With Sessions Firing, Trump Quickly Tests Democratic Resolve

“The path to a majority was in moderate and right-of-center districts, so de facto, the Democratic caucus will grow to the center,” said Steve Israel, a former Democratic House member from New York who previously managed the party’s campaign effort. “If the Democratic agenda is about two things, impeaching Trump and abolishing ICE, it is going to be 2008 all over again — two years later, and you lose your majority.”

Top among the issues they campaigned on was health care.

After losing their grip on the House in 2010 in a backlash to the Affordable Care Act, Democrats were able to regain a majority by emphasizing their commitment to health insurance coverage while capitalizing on deep voter dissatisfaction with the president in the suburbs. The Democratic victory in the House, and the fact that Republicans were put on the defensive on the issue, means that the stalled effort to repeal the new health care law is dead, for now.

Instead, Democrats intend to emphasize legislation that would lower the cost of prescription drugs, with a goal of getting a bill into the Senate and making Republicans take a stand on the issue. It is one area where House Democrats may align more with Mr. Trump, who has also embraced efforts to lower drug costs, than Senate Republicans.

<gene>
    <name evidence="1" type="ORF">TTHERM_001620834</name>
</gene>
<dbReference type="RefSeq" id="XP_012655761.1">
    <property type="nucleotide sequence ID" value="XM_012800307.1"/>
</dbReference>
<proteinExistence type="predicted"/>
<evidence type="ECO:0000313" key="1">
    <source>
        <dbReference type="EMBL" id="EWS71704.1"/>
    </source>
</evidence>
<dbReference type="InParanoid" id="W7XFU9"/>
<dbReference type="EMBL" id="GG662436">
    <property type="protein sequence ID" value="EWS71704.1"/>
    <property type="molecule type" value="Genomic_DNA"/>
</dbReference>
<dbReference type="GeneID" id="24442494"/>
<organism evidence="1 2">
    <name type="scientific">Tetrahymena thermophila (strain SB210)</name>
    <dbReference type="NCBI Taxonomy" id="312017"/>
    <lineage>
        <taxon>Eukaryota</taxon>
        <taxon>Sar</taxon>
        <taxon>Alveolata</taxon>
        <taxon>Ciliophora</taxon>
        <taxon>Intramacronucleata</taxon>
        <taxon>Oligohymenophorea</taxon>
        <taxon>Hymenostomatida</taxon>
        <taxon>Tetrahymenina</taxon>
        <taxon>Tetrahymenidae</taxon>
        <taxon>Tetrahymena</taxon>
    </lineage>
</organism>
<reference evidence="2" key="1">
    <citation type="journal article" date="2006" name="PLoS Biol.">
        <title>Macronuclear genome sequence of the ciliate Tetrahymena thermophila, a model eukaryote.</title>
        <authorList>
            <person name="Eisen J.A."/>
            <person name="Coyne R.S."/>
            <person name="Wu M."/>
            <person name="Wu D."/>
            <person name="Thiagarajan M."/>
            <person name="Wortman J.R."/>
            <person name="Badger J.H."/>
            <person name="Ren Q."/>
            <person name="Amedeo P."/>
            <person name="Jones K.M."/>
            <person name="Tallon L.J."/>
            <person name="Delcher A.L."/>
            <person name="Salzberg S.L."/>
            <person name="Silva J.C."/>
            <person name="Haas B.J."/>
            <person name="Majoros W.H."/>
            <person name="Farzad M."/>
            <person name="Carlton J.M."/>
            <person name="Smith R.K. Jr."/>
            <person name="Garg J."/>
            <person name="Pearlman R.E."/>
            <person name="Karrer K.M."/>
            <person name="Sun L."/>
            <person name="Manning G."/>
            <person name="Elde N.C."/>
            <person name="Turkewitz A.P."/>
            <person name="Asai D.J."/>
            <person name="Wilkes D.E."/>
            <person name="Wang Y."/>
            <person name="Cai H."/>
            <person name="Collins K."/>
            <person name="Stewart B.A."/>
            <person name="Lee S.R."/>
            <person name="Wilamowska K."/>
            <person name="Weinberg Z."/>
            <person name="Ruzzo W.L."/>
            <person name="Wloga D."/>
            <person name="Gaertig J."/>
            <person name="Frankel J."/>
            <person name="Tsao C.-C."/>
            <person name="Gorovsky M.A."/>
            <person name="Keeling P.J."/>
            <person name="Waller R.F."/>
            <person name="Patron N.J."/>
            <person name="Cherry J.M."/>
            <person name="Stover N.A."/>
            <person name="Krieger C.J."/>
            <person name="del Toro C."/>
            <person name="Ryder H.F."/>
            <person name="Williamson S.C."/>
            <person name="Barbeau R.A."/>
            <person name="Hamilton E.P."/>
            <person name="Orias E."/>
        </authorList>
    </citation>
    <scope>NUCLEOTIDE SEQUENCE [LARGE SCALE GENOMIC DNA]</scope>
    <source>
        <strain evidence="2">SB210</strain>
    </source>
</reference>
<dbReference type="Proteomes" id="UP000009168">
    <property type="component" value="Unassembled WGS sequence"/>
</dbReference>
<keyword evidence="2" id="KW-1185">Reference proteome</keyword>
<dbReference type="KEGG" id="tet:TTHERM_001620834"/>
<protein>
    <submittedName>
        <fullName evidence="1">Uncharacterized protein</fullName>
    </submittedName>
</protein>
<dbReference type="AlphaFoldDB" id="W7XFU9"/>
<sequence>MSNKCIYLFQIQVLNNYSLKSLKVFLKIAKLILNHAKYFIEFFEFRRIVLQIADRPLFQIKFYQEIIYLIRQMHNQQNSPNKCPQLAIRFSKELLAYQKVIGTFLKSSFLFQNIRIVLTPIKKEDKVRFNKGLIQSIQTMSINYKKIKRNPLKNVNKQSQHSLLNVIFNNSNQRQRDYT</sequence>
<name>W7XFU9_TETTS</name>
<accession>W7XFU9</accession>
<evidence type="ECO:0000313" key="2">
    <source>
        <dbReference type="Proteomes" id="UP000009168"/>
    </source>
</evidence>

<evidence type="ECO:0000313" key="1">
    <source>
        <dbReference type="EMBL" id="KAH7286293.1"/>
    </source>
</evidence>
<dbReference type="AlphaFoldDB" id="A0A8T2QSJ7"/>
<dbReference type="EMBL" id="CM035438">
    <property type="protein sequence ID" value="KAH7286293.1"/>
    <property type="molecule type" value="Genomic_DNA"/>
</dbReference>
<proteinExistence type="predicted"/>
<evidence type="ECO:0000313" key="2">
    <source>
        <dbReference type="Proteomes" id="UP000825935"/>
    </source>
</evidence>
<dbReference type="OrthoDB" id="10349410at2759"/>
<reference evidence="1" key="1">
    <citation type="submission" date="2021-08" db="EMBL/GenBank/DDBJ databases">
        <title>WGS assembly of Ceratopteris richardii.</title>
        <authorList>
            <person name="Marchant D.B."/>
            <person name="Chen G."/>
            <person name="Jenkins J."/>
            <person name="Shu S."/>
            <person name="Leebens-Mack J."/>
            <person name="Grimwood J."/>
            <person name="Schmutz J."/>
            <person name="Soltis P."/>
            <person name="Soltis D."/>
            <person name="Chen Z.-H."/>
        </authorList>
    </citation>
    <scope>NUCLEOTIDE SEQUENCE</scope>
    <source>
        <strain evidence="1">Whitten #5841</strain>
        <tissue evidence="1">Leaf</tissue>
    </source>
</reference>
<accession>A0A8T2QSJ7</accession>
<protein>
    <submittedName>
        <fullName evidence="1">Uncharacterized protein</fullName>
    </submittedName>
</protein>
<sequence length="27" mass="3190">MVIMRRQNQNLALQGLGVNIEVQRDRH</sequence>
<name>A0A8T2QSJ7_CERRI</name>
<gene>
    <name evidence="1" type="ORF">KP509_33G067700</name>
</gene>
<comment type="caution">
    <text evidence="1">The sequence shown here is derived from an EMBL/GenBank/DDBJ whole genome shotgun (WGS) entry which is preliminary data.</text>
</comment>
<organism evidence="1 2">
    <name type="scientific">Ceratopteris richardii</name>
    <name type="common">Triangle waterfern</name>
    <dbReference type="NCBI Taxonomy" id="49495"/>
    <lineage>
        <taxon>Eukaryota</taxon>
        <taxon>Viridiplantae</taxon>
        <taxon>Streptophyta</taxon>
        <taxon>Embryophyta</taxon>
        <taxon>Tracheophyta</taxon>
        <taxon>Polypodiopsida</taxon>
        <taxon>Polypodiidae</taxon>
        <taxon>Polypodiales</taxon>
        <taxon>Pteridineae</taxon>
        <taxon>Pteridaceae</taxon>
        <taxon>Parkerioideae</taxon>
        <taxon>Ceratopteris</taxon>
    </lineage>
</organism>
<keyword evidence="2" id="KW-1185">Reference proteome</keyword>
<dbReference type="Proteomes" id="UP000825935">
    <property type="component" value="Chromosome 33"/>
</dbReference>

Senator Mitch McConnell of Kentucky, the majority leader who saw his Republican ranks expand Tuesday, acknowledged Wednesday that repeal was off the table. But he said that continued problems with the health care law still needed to be addressed, only now on a bipartisan basis. “Rhetoric doesn’t solve the problem,” he said.

Democrats said their party must take advantage of its new power, not only to confront Mr. Trump, but to showcase what a future Democratic government would look like.

“As opposed to when we were in the minority trying to find a message, we now have an opportunity to push an agenda that shows what we would do if we had control of the Senate and White House, as well,” said Representative John Yarmuth, Democrat of Kentucky and the incoming Budget Committee chairman.

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